FOR IMMEDIATE RELEASE: Lewiston, Maine (June 12, 2017) – There are wink-and-nudge undertones when 38-year-old Rafael Velado declares “I’m the young guy, for once” as he contemplates his New England Fights amateur lightweight title defense on Saturday, June 17. Then again, he is, by nearly a decade-and-a-half.

It’s a disservice to label hall of fame competitor and coach Pat Kelly a sentimental favorite in his quest to win the 155-pound strap. Yet the 52-year-old assuredly is, as evidenced by at least one internet poll that shows him as the clear people’s choice to win the fight.

Velado vs. Kelly is a bundle of contradictions, an intriguing mix of styles, perhaps even a pairing that defies logic. It’s certainly a spotlight neither man would have predicted for himself five years ago. It’s also a clash of undefeated warriors that promises to rock the house at Androscoggin Bank Colisee.

“You can buy a ticket for this fight, but I truly believe you’re only going to need the edge of your seat,” Kelly, an amateur wrestling legend from the Camden-Rockport region. “I think we’re going to light the place up.”

“Everybody seems excited, and wouldn’t that be a cool story? If I end up saying later on, ‘I fought a guy when he was 52, and he beat my butt,’ the moral of the story is don’t ever count anybody out,” Velado said.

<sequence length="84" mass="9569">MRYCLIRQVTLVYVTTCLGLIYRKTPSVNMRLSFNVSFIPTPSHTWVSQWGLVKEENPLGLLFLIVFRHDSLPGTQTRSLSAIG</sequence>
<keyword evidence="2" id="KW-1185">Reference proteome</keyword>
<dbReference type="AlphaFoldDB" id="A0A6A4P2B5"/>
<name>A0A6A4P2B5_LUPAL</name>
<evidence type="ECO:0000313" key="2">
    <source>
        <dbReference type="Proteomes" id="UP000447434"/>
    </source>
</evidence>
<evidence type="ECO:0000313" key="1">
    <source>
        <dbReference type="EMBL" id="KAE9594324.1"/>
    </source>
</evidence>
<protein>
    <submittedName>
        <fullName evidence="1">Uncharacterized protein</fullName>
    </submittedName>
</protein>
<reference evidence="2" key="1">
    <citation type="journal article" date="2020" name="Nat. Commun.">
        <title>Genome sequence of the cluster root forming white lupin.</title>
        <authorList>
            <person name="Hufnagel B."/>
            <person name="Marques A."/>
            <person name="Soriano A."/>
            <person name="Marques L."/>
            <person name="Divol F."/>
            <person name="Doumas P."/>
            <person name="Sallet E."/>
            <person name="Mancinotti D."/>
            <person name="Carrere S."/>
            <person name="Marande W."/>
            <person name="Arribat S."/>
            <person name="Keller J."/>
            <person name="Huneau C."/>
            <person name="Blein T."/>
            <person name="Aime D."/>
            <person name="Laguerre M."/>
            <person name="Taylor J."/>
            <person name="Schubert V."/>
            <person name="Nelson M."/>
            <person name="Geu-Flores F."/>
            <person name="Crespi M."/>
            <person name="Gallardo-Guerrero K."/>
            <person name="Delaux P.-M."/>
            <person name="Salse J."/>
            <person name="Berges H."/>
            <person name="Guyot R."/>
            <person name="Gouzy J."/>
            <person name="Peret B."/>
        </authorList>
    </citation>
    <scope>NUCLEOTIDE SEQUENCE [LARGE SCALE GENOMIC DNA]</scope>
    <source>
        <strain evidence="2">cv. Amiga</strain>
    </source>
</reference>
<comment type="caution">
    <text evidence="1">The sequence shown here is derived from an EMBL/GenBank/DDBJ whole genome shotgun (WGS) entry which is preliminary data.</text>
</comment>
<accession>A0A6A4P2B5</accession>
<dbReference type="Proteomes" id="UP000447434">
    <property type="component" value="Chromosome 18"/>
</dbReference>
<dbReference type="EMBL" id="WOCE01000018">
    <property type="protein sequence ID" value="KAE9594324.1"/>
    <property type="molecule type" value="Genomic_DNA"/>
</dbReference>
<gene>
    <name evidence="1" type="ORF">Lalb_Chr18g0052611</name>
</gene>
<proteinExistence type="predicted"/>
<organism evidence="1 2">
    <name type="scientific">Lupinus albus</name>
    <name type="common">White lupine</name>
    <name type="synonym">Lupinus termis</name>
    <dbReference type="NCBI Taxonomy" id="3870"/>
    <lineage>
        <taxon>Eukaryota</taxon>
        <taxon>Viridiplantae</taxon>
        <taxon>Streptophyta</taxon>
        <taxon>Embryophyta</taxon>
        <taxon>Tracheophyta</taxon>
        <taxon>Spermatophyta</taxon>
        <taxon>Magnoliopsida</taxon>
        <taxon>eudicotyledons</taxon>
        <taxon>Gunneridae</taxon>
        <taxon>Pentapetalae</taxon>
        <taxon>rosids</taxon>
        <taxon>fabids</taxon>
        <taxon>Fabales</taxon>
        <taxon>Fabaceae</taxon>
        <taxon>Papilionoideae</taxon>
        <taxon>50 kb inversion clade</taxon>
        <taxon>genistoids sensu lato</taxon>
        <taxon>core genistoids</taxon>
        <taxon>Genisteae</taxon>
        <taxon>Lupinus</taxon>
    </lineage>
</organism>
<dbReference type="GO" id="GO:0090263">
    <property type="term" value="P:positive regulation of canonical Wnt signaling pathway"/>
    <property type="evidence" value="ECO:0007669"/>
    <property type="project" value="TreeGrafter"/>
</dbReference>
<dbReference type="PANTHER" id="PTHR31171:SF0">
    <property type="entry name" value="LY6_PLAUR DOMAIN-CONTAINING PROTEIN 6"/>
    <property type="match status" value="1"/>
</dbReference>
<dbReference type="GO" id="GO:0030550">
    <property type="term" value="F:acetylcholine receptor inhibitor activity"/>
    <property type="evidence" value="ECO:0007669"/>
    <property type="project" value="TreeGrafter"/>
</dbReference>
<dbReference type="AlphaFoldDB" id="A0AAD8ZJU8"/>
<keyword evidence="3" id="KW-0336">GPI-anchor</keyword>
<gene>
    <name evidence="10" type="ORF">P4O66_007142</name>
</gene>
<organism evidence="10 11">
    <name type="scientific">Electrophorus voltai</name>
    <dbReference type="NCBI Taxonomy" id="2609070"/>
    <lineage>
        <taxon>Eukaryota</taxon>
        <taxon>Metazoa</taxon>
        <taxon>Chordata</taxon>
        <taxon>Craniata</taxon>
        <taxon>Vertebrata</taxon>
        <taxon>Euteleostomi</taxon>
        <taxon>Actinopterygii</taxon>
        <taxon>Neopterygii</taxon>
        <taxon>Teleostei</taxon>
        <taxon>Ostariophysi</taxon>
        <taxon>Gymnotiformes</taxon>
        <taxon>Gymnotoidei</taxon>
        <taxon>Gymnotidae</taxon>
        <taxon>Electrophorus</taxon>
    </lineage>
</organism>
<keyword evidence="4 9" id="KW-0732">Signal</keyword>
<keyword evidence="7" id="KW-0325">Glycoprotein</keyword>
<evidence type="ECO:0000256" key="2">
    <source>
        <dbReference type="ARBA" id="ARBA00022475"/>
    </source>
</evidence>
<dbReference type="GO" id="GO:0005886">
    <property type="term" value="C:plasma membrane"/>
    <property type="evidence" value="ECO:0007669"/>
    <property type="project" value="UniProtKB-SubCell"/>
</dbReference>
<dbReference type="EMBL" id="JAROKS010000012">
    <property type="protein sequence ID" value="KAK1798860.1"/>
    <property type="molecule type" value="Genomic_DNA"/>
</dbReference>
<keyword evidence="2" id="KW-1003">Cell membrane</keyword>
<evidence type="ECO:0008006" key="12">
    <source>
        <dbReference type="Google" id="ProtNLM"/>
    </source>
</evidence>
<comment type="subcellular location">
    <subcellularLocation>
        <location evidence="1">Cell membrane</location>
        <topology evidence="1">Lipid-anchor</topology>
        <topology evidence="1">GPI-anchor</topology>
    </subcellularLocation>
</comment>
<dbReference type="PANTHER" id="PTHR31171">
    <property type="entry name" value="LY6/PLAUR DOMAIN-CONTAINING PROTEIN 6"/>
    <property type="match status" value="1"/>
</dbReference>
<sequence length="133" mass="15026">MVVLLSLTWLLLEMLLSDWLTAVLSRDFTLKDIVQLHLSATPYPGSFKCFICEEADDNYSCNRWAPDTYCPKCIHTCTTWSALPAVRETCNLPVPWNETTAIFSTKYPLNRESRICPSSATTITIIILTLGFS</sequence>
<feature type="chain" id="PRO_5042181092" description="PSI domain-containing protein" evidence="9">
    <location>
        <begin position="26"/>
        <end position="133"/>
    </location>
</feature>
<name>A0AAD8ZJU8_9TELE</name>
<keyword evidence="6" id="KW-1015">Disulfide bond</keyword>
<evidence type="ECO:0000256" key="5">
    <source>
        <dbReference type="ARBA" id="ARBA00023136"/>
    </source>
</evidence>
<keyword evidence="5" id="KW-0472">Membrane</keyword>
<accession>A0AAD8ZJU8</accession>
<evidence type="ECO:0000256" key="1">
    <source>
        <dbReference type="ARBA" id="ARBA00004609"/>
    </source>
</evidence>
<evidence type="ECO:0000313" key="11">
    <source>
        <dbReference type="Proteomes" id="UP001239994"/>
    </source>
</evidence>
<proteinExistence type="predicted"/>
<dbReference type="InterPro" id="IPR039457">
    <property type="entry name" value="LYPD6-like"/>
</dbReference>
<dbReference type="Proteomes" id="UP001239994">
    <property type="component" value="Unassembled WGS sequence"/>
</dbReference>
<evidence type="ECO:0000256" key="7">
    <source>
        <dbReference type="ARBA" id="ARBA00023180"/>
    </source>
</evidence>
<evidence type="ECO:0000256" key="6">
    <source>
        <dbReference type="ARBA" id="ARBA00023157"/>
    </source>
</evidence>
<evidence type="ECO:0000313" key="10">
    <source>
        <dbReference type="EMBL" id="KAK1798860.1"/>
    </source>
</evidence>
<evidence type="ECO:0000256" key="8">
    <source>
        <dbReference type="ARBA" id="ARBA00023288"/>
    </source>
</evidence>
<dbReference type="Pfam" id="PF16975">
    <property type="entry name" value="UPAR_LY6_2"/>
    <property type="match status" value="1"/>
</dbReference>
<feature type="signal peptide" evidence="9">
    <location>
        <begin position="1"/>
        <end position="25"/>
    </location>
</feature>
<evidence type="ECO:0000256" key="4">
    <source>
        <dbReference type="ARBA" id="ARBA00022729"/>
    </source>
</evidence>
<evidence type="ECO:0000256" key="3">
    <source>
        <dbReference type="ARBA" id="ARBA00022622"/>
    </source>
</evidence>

Just to clarify, Velado (4-0) doesn’t expect that to happen. A black belt in jiu-jitsu fighting out of First Class MMA of Brunswick, he looks to extend his winning streak over fighters from Young’s MMA of Bangor.

Velado claimed the vacant crown with a first-round demolition of Jimmy Jackson last September. Prior to that, Mike Peitersen took Velado the distance in his toughest test to date.

“It makes sense from a record standpoint, but I’ve fought four times since the last time Pat did, and two of those were against his training partners,” Velado said. “If you look at strength of opposition, I don’t know that it’s that close. I’m not saying that means it won’t be a good match. I just don’t think it’s very comparable. But we all know the MMA magic can happen.”